Aniruddha Deb

Luck, Skill or Both: Department Change at IITs

A friend recently asked me to provide some advice on department change to some freshers. The usual fundaebaazi is something I didn’t want to do; it’s not impressionable, and won’t motivate any fresher to study for a department change. Instead, I chose to show and not tell

So is it luck or skill?

Short answer: Both.

Let’s look at how first year courses are graded. For most theory courses (3 lecture hours + 1 tutorial hour / 2 lab hours), there’s a normal distribution of marks, and the top 7% of people on this distribution get an A.

normal distribution

(Well, the actual grade distribution is discrete, but the marks are approximately normally distributed).

If we assume that everyone is equally skilled, then the probability of a person obtaining an A grade in one course is $0.07$. The probability of the same person obtaining an A grade across all the seven theory courses then is $0.07^{7}$. This seems theoretically okay, but there are only around 1300 people in a batch, give or take a few hundred. If this is true, the number of people who get a 10 in every theory course should come out to be $1300 \times 0.07^{7} \approx 10^{-5}$. Which is practically zero. However, we know for a fact that there are people who obtain tens across all the seven theory courses, and across the labs as well. There are people who graduate with a perfect ten, so the above calculation is wrong somewhere. This brings us to the first fallacy:

Not everyone is equally skilled.

There is talent, and there is genius. Talent hits a target no one else can hit. Genius hits a target no one else can see.

How much skill?

Let’s condition on the students instead rather than on the gradecard. I would give a candidate DepC student a probability of $0.8$ to obtain an $A$ in a theory course, and a probability of $0.5$ to obtain an A in a lab course. Because lab courses are super random and everyone gets either a 10, 9 or an 8 (CMP and PYP, I’m looking at you).

With these probabilities, let’s reasonably assume that $7$ students get a straight ten in all seven theory courses. The number of people with these odds would then be $7 / (0.8)^{7} = 33.37 \approx 30$.

What about luck?

This is super hard to quantify in words, but I’ll give it a shot. Given our 30 geniuses and taking all permutations and combinations of grades into account, the set of possible CGPAs one could obtain after their first year is finite. So what happens if two people obtain the same CGPA and they are in line for a Department Change into a higher branch?

In case more than one student applying for programme change have the same CGPA, the tie shall be resolved on the basis of JEE ranks of such applicants.

So how likely is it that two people obtain the same CGPA and are required to tiebreak on the basis of their JEE rank? Let’s run a simulation and find out! I’ll simulate grades across 5 lab courses, 4 of which are worth 2 credits each and the last one is worth one credit. I’ll also simulate the seven four-credit theory courses. Also assume that if the genius doesn’t get a 10, they get a 9.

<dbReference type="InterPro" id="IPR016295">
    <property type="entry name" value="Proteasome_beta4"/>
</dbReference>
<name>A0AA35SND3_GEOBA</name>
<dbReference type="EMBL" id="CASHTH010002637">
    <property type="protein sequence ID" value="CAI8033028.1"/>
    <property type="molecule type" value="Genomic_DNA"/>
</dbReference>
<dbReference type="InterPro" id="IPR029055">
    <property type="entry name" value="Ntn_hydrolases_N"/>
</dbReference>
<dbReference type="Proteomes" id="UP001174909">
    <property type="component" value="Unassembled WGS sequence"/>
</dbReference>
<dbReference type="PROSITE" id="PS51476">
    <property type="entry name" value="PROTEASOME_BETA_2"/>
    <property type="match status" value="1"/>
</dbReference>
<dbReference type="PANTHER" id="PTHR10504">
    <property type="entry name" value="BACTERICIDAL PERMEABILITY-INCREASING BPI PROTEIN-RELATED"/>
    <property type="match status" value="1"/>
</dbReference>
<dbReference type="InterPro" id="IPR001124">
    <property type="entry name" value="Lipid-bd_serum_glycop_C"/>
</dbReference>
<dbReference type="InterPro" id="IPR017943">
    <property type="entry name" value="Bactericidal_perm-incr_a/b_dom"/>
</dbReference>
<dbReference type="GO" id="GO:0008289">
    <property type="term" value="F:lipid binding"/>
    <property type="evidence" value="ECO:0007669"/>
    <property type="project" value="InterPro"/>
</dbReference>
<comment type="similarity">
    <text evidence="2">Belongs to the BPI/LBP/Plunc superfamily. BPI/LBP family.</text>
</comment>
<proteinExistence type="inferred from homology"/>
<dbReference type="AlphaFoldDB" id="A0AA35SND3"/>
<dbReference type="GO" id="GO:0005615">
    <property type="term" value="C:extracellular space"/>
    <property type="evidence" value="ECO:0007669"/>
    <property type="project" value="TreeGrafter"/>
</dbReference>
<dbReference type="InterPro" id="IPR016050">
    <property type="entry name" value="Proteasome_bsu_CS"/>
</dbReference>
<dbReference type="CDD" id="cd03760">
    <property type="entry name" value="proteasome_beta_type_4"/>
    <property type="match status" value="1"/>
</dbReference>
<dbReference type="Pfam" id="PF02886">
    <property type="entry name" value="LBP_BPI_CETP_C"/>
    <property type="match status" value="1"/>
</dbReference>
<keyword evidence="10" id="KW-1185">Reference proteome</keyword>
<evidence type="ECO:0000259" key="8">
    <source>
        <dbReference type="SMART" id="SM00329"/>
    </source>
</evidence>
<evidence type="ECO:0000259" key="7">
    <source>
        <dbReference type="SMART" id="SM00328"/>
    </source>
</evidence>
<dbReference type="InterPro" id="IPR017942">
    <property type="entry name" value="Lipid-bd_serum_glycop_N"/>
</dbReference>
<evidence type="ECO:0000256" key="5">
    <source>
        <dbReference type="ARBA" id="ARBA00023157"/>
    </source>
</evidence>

We see that nobody gets a 10, and five people get a CG of 9.82. Five! And multiple people have the same CG. Even though we assume CGPAs lie on a continuous scale, the spectrum doesn’t become as dense as one would expect at the end of first year.

However, all this shows us is that there are chances of a tiebreak. It still doesn’t put things into perspective. Let’s make a fake DepC list, so that the point really hits home. I’ll allocate 7 seats in the 4-year CSE programme, 2 in 5-year CSE Dual, 6 in Mathematics and Computing, 2 in MathComp Dual and assume a similar distribution across others. The final list looks like this:

name cg from to
0 Anay Shanker 9.97 ME1 CS1
1 Nirvaan Choudhury 9.94 ES1 CS1
2 Sara Behl 9.94 ME2 CS1
3 Kiara Kakar 9.88 MT1 CS1
4 Aniruddh Batra 9.88 MS1 CS1
5 Mehul Krishnan 9.85 MT6 CS1
6 Jhanvi Chaudhary 9.85 CH1 CS1
7 Madhup Kapur 9.82 MT6 CS5
8 Zoya Virk 9.82 MT6 CS5
9 Tara Swaminathan 9.82 AM1 MT1
10 Rasha Kakar 9.82 MS1 MT1
11 Ranbir Brahmbhatt 9.82 MS1 MT1
12 Tarini Ganguly 9.79 ME2 MT1
13 Divij Gupta 9.79 EE3 MT1
14 Taimur Vaidya 9.76 EE1 MT1
15 Lavanya Deo 9.76 EE3 MT6
16 Samiha Karpe 9.76 CE1 MT6
17 Uthkarsh Baral 9.73 CH1 EE1
18 Mishti Ranganathan 9.73 CE1 EE1
19 Kashvi Char 9.7 ME1 EE1
20 Azad Sahota 9.7 AM1 EE1
21 Trisha Dhillon 9.67 MS1 EE1
22 Mehul Verma 9.64 BB1 EE1
23 Vaibhav Dewan 9.61 MS1 EE1
24 Myra Tiwari 9.58 ME2 EE1
25 Ishaan Goyal 9.58 CH7 EE3
26 Lakshay Sampath 9.55 CE1 EE3
27 Rati Sanghvi 9.48 ME2 EE3
28 Mahika Ravi 9.48 CH1 EE3
29 Hazel Sethi 9.39 BB1 AM1

My heart goes out to Tara, Rasha, Ranbir, Lavanya, Samiha and Ishaan. The boys and girls played well, but in the end it came down to luck. And having a better JEE rank.

What next?

Making this minigame taught me two things: one, just how incredibly lucky I got with my own department change, and two, how huge of a factor luck plays. All the fundae my seniors gave me about luck and randomness are sort of true.

My advice to any juniors reading this would be to not worry about the outcome. The driving force behind most people seeking a DepC is better job prospects and possibly the associated social status and prestige that comes with it (which is a very freshie thing; nobody cares about which department you’re from once you’re a bit more senior). If this is your primary driving goal behind the DepC, you’ll neither gain the skill, nor have the luck. The best course of action is to truly enjoy (or atleast make an effort to enjoy) what you’re studying, becaues most of it is an extension of the JEE syllabus anyway, and keep your CGPA as high as possible. Expect nothing else from the system, and you won’t be disappointed.

Appendix: Code for the luck simulation